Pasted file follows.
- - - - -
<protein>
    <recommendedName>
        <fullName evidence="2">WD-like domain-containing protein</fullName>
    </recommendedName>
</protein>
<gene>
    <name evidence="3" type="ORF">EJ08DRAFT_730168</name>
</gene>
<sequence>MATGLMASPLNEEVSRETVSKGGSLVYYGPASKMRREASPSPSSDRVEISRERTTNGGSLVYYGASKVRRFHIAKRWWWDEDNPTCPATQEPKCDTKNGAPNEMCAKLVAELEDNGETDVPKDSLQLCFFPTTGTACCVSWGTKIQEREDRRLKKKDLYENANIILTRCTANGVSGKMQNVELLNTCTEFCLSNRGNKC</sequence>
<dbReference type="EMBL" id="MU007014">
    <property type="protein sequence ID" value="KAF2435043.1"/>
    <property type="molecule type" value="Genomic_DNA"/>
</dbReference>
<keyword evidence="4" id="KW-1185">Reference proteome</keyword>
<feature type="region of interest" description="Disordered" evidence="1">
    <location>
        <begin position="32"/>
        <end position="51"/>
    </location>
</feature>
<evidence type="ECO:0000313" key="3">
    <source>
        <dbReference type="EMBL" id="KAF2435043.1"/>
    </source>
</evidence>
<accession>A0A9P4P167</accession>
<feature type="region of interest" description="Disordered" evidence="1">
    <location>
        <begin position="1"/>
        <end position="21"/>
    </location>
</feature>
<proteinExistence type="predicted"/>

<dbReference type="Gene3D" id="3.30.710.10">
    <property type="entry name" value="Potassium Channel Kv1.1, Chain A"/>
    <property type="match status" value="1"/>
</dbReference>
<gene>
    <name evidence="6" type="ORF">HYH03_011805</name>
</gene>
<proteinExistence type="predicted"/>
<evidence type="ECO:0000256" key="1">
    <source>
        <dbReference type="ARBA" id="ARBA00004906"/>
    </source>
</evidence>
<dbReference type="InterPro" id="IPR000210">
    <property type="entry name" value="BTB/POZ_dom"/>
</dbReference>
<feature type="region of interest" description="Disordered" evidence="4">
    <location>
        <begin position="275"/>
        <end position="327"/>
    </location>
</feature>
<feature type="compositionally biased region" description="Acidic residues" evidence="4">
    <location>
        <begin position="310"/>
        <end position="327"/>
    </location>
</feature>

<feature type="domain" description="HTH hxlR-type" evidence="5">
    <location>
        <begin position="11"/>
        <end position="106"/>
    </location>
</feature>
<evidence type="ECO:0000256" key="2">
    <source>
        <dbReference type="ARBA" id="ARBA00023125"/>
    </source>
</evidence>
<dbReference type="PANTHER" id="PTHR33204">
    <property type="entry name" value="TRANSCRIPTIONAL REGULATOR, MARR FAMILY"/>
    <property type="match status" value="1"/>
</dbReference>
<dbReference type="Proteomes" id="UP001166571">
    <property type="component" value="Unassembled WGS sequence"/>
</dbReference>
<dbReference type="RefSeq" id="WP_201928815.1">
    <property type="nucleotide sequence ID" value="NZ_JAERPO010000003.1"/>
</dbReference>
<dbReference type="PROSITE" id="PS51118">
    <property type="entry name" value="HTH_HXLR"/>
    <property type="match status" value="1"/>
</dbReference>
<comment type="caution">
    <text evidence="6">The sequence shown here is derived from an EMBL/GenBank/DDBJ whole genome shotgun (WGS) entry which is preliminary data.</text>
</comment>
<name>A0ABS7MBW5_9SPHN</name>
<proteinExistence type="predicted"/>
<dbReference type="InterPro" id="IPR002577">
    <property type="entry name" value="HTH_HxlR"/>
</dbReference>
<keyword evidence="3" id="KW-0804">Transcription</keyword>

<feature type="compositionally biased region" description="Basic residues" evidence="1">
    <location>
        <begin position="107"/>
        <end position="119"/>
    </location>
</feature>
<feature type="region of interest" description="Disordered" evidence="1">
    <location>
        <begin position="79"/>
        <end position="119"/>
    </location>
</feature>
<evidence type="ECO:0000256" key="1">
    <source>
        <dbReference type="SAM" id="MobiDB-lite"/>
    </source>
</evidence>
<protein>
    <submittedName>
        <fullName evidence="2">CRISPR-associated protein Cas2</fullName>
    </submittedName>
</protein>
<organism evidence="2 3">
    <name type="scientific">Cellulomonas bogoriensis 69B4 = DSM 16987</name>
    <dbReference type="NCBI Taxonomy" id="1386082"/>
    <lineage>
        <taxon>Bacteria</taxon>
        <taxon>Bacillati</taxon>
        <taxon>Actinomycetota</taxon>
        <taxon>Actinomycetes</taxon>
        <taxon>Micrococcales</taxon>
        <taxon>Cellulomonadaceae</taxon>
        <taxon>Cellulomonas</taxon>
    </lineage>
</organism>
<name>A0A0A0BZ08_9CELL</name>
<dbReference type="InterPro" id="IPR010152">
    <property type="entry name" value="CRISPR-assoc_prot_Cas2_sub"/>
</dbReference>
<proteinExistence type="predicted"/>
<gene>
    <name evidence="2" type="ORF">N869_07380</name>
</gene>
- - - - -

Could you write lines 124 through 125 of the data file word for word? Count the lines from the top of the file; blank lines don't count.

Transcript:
        <taxon>Actinomycetota</taxon>
        <taxon>Actinomycetes</taxon>